GM CEO Wants $1 Federal Gas Tax Hike

Akerson believes increase would "nudge consumers toward more fuel-efficient cars"

DETROIT -- General Motors Co. chairman and CEO Dan Akerson wants the federal gasoline tax boosted as much as $1 per gallon "to nudge consumers toward more fuel-efficient cars," he told The Detroit News. He said would like to see the federal government step up to the challenge of setting a higher gasoline tax as part of a comprehensive energy policy.

A government-imposed tax hike, Akerson believes, will prompt more people to buy small cars and do more good for the environment than forcing automakers to comply with higher mileage standards.

"There ought to [image-nocss] be a discussion on the cost versus the benefits," he said. "What we are going to do is tax production here, and that will cost us jobs."

For the years 2017-25, federal officials are considering 3% to 6% annual fuel-efficiency increases, or 47 miler per gallon to 62 mpg. That could boost the cost of vehicles by up to $3,500.

"You know what I'd rather have them do--this will make my Republican friends puke--as gas is going to go down here now, we ought to just slap a 50-cent or a dollar tax on a gallon of gas," Akerson said. "People will start buying more Cruzes and they will start buying less Suburbans."

With gasoline already over $4 per gallon in parts of the country, a higher gasoline tax is a hard sell, said the report.

Rebecca Lindland, an analyst with IHS Global Insight, said higher gasoline taxes in Europe did lead consumers to buy more fuel-efficient cars. But she acknowledged that is virtually impossible to see in the United States. "It's career suicide for a politician to call for raising gas taxes," she told the newspaper.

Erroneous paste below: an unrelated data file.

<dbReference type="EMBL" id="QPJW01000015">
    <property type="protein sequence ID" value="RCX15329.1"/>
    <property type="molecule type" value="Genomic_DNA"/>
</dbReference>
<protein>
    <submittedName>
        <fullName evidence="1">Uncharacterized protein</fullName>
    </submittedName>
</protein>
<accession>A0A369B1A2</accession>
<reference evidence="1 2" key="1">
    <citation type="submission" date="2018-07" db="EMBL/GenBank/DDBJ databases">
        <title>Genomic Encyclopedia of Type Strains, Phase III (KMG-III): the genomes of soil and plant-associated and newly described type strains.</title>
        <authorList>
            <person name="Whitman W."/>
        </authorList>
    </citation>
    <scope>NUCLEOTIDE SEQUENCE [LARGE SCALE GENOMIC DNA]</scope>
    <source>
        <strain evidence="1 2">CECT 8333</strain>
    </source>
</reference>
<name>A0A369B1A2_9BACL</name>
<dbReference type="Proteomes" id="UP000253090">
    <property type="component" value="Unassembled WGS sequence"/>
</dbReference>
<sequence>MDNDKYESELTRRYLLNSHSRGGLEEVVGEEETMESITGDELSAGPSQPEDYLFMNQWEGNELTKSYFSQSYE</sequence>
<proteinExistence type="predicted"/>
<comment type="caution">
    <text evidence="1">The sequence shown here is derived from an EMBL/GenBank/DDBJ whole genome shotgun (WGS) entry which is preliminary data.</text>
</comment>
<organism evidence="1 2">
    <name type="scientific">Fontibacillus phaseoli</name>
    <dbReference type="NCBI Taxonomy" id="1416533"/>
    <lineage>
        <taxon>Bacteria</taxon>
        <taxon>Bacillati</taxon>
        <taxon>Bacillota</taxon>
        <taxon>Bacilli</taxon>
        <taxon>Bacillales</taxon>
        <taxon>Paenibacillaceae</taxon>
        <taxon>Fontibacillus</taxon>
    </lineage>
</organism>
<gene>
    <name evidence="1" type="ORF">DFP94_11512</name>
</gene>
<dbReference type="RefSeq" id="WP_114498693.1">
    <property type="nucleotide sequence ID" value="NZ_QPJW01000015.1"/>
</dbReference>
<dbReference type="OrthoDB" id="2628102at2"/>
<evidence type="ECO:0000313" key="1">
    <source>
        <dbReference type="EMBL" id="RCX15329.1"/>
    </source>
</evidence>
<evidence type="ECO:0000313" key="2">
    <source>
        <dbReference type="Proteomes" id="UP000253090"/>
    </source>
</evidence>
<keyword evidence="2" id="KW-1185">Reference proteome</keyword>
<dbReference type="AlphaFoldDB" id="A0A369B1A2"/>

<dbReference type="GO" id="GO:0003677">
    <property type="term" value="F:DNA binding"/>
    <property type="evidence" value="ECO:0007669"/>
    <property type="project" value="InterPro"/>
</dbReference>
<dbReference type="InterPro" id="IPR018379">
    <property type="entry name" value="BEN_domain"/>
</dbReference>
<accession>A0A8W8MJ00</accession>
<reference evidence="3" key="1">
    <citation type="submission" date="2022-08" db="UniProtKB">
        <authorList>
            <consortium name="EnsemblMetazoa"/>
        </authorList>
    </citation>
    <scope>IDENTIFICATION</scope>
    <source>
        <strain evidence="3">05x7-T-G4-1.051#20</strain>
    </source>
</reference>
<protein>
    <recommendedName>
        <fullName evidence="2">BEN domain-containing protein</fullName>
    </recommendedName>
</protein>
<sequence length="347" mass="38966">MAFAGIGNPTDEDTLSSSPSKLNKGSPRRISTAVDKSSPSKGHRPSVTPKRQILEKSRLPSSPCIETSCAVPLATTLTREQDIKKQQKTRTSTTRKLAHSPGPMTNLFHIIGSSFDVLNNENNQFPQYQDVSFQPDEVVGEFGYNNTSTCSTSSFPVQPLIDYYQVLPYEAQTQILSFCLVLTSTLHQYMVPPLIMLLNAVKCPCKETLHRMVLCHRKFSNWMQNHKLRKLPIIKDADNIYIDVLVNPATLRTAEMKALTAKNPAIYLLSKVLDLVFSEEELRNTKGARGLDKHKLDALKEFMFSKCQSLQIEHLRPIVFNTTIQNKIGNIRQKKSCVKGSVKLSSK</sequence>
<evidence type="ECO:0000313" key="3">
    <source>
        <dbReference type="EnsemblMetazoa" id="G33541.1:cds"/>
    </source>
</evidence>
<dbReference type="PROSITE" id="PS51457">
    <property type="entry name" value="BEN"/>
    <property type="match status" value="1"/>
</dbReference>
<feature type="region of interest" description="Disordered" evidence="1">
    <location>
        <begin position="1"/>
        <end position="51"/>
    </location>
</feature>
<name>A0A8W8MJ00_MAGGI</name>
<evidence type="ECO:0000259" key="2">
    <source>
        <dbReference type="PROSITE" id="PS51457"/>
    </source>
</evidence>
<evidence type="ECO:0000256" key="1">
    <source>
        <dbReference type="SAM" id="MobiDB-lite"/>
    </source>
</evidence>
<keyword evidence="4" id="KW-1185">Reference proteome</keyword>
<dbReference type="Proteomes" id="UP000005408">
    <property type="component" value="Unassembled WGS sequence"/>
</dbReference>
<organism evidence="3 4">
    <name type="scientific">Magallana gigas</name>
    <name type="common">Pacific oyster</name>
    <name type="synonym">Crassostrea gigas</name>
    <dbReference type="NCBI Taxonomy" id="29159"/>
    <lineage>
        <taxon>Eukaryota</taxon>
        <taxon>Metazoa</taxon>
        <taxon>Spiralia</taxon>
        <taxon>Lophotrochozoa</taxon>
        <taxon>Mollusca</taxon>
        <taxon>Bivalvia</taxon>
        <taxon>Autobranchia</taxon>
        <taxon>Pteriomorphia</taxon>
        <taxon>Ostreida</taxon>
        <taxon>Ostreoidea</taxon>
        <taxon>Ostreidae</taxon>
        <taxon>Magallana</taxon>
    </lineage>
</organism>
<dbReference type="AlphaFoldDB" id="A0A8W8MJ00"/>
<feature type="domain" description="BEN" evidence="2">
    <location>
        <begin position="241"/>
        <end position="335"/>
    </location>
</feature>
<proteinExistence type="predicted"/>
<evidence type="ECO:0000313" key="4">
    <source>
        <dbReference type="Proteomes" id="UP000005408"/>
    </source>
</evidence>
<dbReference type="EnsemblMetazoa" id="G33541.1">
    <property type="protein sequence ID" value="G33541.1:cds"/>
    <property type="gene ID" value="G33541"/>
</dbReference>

Akerson is not the first auto exec to float the idea of a gasoline tax increase to encourage consumers to buy fuel-efficient vehicles. Ford Chairman Bill Ford Jr. has previously advocated a gasoline tax increase.

On Monday, a Ford spokesperson told the paper that the company "will leave the policy decision to Congress"; in 2009, GM CEO Rick Wagoner called a higher gasoline tax "worthy of consideration."

Separately, Georgia's gasoline tax is going up for the second time in two months, reported WSB-TV. The state refigures the gasoline tax at least twice a year--in January, July and whenever prices go through a dramatic swing up or down.

Price swings brought the state's 4% fuel tax up three cents last month. This week, state officials notified gas stations that the upcoming hike will bring the tax to 14.5 cents.

State fiscal economist Ken Heaghney said by law, the state's 4% sales tax gets figured on a periodic snap shot of average gasoline prices. Unfortunately for drivers, the tax department figured the average weeks ago, when pump prices were still in the $4 range, the report said, so the tax is going up even though current prices are down.

Two years ago, the gas tax was only eight cents a gallon, but the tax has since ballooned. Next month's new rate represents a 45% increase in the past year, an 80% increase since the summer of 2009, said the report.

According to the law, stations and their suppliers have to get plenty of notice when the tax changes. That is why the department of revenue looks at prices so early when figuring the new rate.

"We just implement the law as written," Heaghney told the paper. He said it works in reverse too. When the prices come down during the snap shot period, the tax goes down.

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